School district looks ahead to 2010, familiar landscape
By JAMES R. RIFFEL
City News ServiceFor the San Diego Unified School District Board of Education, and leaders of schools countywide, 2010 will look a lot like 2009, with budget deficits compelling them to decide whether to save or shelve programs, and keep or lay off employees.
The year 2009 saw a bruising battle waged among board members, the public and representatives of various school programs over how to handle deficits caused by the bad economy and what local officials call poor state fiscal stewardship.
The board had to close a deficit of about $146 million for the current school year and did so by applying federal stimulus funds, raising class sizes and offering employees early retirement.
They often voted 3-2 on difficult topics, with members Richard Barrera, Shelia Jackson and John Lee Evans forming the majority. The group, often accused of being too tightly aligned with labor unions, refused to lay off teachers.
They managed to save arts, cultural and athletic programs, but whether they can do so again for the 2010-11 fiscal year — and still protect teaching jobs — remains questionable.
The school board also instituted — on another 3-2 vote — an agreement with local labor unions on how to allocate jobs for projects under Proposition S, the $2.1 billion bond measure approved by voters in November 2008.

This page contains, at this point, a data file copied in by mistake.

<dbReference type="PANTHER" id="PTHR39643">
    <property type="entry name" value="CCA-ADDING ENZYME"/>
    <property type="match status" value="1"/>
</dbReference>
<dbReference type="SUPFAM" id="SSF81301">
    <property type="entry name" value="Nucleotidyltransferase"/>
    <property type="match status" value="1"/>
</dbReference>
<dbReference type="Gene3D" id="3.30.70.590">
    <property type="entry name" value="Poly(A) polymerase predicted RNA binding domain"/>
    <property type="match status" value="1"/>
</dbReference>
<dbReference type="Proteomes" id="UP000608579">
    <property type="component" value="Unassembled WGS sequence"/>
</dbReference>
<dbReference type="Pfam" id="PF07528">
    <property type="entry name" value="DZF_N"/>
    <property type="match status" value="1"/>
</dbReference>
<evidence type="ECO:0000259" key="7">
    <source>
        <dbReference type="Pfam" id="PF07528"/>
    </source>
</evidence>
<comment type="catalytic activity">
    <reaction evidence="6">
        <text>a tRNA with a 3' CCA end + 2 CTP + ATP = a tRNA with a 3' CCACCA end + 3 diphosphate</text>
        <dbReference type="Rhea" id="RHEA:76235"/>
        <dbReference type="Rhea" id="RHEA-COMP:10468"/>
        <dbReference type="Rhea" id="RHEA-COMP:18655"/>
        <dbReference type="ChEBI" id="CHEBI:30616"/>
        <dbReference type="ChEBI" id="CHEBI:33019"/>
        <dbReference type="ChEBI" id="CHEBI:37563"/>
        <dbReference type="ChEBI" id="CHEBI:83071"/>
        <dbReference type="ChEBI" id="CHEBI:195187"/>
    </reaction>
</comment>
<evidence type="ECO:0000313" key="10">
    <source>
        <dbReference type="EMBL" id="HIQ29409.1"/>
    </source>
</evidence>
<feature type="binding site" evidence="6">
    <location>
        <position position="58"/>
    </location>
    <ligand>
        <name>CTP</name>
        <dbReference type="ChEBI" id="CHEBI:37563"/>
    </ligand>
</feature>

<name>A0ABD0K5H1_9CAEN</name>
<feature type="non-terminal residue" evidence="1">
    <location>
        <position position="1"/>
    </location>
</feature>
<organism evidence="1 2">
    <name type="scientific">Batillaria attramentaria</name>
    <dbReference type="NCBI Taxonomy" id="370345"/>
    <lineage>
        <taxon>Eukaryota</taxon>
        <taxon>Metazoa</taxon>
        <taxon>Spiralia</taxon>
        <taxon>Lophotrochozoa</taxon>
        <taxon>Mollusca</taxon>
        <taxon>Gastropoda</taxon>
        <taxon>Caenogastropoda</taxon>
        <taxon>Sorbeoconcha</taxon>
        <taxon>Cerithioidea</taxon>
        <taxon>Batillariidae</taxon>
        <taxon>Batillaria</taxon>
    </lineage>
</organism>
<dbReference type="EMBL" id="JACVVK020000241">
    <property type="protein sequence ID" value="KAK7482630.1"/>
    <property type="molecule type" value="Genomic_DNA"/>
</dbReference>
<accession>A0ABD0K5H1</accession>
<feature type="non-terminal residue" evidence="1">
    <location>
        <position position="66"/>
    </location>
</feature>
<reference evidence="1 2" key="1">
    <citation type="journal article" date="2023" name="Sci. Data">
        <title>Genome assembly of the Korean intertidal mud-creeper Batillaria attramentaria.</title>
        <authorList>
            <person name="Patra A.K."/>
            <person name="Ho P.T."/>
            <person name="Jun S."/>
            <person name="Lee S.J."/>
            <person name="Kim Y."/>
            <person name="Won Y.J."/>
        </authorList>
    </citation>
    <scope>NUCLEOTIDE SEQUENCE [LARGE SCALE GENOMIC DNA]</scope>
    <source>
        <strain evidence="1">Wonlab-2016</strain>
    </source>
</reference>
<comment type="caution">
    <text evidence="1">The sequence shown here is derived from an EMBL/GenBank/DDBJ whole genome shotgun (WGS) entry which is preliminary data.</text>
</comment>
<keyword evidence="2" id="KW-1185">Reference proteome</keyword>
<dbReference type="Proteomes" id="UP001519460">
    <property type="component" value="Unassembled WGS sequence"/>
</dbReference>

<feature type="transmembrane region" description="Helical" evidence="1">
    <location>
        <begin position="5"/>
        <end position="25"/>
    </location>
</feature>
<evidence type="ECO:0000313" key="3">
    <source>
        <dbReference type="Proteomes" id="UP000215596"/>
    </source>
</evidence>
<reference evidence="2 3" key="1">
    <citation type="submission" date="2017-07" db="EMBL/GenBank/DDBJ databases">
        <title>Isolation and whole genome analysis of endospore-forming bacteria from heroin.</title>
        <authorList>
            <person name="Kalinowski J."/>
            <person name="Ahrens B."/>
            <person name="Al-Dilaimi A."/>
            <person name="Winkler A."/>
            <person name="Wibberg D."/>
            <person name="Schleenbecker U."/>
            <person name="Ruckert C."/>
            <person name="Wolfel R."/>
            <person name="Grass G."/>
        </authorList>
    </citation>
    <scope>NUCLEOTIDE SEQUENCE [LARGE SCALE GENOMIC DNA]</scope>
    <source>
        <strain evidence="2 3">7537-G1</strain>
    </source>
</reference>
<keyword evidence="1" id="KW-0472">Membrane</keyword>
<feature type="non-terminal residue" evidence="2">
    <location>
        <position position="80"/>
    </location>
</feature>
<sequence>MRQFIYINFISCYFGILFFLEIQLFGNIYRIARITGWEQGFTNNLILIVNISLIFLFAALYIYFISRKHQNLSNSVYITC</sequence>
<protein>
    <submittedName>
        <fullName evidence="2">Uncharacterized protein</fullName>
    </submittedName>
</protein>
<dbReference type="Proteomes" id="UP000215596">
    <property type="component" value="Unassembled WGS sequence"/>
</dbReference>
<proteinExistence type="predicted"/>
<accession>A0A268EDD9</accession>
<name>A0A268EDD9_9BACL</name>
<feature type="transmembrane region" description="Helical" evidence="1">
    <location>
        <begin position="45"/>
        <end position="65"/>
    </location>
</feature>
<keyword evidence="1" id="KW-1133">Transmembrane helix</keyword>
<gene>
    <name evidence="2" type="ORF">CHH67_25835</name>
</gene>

The deal describes the conditions under which workers will be employed by contractors, includes hiring preferences for workers who live within the school district’s boundaries, and sets standards for livable wages and benefits.
Backers of the agreement believe it will save money in the long run by ensuring timely project completion and banning work stoppages. Opponents say it effectively will prevent non-union shops from bidding for Proposition S work.
The district will head into 2010 without a superintendent.
Terry Grier left in September for Houston, where he received a significant pay increase, went to a district twice the size of San Diego’s and returned closer to his roots in the South. He had lost the support of some board members, particularly Jackson, who was the board president for most of the year.
Jackson said recently the board will take time to hire a new superintendent. Members first want to develop a long-term vision for the district, then explain its priorities to stakeholders — a process that could take several months.
William Kowba, who has been a district executive for a few years, was named interim superintendent.
Amid the budget battles, there were bits of good news for the San Diego district. API scores for 2008-09 climbed 18 percent from the previous year, four points above the statewide improvement rate. The district also agreed to lease two floors of the proposed new downtown library for a charter school, a commitment that moved the long-awaited project closer to reality.